Philadelphia is the 5th largest city in the U.S. and home to numerous educational institutions, including the University of Pennsylvania, Drexel and Temple. At the University of Pennsylvania, only 3% of students have cars. That’s because the city is served by a comprehensive network of rail and bus lines that 27% of residents use as their primary mode of transit. Additionally, more than 25% of arterial streets are equipped with bike lanes, and the city is dense; not having a car in Philly may actually be easier than having one.
St. Louis, MO
St. Louis has one major light rail line running across the Mississippi, cutting through downtown. Like many mid-sized American cities, living without a car is possible, as long as you choose the right neighborhood close to a station or a bus stop. If you live in a neighborhood close to downtown, walking is a pleasant option, and there are bus routes that provide access to the city center from the city’s surrounding suburbs in both Missouri and Illinois.
Beautiful and sunny Miami has one major light rail line running along the coast, with several stops, including downtown and at the University of Miami. Alternatively, a comprehensive bus system serves the metro area. Downtown Miami is constantly being revitalized, making the city a delightful walking town. Cyclists may find challenges in a still-developing bike route infrastructure, but the warm weather provides ample opportunities to explore.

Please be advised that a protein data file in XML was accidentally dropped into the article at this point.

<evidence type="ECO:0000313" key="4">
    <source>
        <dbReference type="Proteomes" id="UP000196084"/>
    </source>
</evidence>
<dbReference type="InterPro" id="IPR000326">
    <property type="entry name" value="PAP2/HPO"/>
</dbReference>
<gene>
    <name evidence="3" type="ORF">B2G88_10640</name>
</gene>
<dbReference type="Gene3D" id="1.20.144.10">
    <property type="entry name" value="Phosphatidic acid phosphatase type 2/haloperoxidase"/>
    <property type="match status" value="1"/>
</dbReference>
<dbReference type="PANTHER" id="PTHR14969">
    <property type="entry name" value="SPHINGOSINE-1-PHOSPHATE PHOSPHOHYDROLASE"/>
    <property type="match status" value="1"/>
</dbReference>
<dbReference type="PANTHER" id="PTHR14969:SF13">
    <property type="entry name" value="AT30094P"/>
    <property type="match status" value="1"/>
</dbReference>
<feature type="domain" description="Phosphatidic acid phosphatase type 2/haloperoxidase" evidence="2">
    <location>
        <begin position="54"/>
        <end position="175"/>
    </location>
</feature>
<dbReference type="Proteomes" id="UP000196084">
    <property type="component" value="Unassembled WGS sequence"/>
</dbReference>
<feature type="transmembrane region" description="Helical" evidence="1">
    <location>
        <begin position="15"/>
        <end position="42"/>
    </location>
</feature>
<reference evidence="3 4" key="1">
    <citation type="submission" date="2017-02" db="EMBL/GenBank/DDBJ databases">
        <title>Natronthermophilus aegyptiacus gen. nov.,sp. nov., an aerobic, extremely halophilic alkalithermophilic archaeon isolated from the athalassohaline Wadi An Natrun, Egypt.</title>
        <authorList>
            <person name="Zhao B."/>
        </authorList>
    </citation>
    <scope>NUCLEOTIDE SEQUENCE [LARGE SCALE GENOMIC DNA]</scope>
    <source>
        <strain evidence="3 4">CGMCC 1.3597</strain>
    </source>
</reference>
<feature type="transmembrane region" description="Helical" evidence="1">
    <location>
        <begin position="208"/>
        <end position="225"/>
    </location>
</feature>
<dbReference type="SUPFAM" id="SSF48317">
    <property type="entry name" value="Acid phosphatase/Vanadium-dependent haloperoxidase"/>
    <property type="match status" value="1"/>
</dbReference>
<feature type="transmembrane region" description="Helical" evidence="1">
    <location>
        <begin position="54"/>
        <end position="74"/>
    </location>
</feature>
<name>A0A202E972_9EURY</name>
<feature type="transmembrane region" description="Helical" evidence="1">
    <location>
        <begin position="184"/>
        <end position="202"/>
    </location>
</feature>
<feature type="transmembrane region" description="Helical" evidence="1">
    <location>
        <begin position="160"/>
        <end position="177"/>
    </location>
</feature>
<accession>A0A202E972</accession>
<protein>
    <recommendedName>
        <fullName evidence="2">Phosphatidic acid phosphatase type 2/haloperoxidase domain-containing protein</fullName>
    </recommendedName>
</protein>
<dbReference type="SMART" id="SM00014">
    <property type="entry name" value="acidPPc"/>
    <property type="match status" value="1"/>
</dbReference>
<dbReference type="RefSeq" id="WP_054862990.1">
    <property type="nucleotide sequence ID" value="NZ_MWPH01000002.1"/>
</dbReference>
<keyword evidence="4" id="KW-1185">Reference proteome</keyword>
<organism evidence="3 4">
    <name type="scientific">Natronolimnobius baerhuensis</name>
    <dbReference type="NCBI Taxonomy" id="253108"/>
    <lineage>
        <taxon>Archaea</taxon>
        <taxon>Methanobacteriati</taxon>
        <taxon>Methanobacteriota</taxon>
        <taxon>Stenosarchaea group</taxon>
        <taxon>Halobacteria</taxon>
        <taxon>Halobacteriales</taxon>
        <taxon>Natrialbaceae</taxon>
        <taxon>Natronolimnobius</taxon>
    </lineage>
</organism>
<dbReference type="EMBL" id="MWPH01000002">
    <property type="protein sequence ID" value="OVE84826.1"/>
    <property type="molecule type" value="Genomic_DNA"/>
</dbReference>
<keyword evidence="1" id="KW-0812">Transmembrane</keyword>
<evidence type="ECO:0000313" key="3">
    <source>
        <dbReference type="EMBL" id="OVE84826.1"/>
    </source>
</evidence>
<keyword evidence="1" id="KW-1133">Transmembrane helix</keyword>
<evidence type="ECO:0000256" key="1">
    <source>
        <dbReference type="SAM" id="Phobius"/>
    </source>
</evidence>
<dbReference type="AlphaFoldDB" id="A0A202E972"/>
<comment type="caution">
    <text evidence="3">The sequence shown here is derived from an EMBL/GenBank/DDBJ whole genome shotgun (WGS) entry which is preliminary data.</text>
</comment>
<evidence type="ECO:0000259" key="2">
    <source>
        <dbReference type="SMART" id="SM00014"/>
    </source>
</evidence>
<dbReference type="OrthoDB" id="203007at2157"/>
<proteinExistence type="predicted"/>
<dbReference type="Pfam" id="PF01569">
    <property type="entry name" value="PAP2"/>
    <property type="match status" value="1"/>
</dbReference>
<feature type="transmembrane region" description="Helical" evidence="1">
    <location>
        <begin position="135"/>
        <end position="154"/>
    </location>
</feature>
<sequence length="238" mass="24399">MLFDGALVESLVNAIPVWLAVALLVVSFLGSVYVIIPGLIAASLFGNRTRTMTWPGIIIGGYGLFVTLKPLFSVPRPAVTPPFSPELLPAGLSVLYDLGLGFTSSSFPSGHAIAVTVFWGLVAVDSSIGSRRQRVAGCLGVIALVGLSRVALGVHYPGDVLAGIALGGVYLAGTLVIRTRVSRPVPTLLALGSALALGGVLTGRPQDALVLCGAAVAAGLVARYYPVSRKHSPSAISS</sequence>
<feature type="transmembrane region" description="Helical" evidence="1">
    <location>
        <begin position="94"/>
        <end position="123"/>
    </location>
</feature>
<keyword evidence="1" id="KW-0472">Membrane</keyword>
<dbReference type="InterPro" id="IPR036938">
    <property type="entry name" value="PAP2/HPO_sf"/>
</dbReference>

San Jose, CA
The largest college in town is San Jose State University (SJSU), located in the city’s walkable little downtown. In addition to numerous buses, San Jose has an expansive light rail system that ties the area together. The city was originally designed for cars, so walking distances can be far. As a result, about half of the students at SJSU own cars. On the bright side, the city has plans to make its downtown one of the most bike friendly in the nation, and with 300 days of sunshine a year and flat terrain, the outlook is good.